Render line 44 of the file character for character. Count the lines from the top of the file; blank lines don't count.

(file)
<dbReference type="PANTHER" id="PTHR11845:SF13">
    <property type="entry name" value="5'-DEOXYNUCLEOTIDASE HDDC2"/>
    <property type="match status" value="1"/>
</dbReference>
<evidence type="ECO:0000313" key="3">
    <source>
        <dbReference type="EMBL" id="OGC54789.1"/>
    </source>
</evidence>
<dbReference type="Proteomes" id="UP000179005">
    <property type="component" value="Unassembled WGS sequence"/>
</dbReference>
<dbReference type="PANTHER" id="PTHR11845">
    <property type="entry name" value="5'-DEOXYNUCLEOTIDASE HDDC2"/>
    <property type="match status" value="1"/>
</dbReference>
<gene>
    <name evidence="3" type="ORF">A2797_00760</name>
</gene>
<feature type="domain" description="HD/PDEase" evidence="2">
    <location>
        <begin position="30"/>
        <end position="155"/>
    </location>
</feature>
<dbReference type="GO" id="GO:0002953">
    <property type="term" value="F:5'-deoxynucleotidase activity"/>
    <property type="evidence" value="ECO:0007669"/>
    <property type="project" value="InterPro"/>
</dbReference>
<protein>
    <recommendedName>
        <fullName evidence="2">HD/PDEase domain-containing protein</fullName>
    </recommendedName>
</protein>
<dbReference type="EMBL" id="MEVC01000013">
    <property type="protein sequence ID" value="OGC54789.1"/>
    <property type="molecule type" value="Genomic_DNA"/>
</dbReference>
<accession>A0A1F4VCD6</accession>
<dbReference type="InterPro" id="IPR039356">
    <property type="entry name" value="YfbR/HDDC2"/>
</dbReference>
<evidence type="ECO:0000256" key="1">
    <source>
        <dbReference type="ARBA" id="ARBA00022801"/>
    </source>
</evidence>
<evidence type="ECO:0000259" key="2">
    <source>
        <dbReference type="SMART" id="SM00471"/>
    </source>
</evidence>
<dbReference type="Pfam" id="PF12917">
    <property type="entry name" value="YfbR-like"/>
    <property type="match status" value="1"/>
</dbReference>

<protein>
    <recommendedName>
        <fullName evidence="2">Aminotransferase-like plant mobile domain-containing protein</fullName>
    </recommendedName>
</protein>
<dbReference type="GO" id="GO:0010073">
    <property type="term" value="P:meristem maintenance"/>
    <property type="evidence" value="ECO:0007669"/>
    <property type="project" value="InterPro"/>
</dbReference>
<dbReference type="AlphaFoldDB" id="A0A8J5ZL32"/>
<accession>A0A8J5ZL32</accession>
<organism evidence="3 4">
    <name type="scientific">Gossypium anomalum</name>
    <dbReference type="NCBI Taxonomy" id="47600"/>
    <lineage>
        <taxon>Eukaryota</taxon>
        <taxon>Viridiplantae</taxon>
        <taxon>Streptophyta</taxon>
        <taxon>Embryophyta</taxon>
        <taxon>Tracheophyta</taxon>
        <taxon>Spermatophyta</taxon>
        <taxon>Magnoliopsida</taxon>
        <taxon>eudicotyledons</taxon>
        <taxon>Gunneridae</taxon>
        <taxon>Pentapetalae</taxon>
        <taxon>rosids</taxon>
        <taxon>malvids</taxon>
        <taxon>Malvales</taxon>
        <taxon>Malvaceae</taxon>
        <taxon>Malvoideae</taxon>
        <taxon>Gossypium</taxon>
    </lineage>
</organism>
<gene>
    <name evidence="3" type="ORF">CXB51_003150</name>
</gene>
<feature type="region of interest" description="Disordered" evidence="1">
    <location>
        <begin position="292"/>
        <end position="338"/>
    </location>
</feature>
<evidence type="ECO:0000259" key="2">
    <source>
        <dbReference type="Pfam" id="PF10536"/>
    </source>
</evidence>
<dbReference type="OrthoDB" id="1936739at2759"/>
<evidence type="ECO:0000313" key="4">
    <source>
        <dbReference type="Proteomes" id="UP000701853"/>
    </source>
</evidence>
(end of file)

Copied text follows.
<evidence type="ECO:0000256" key="1">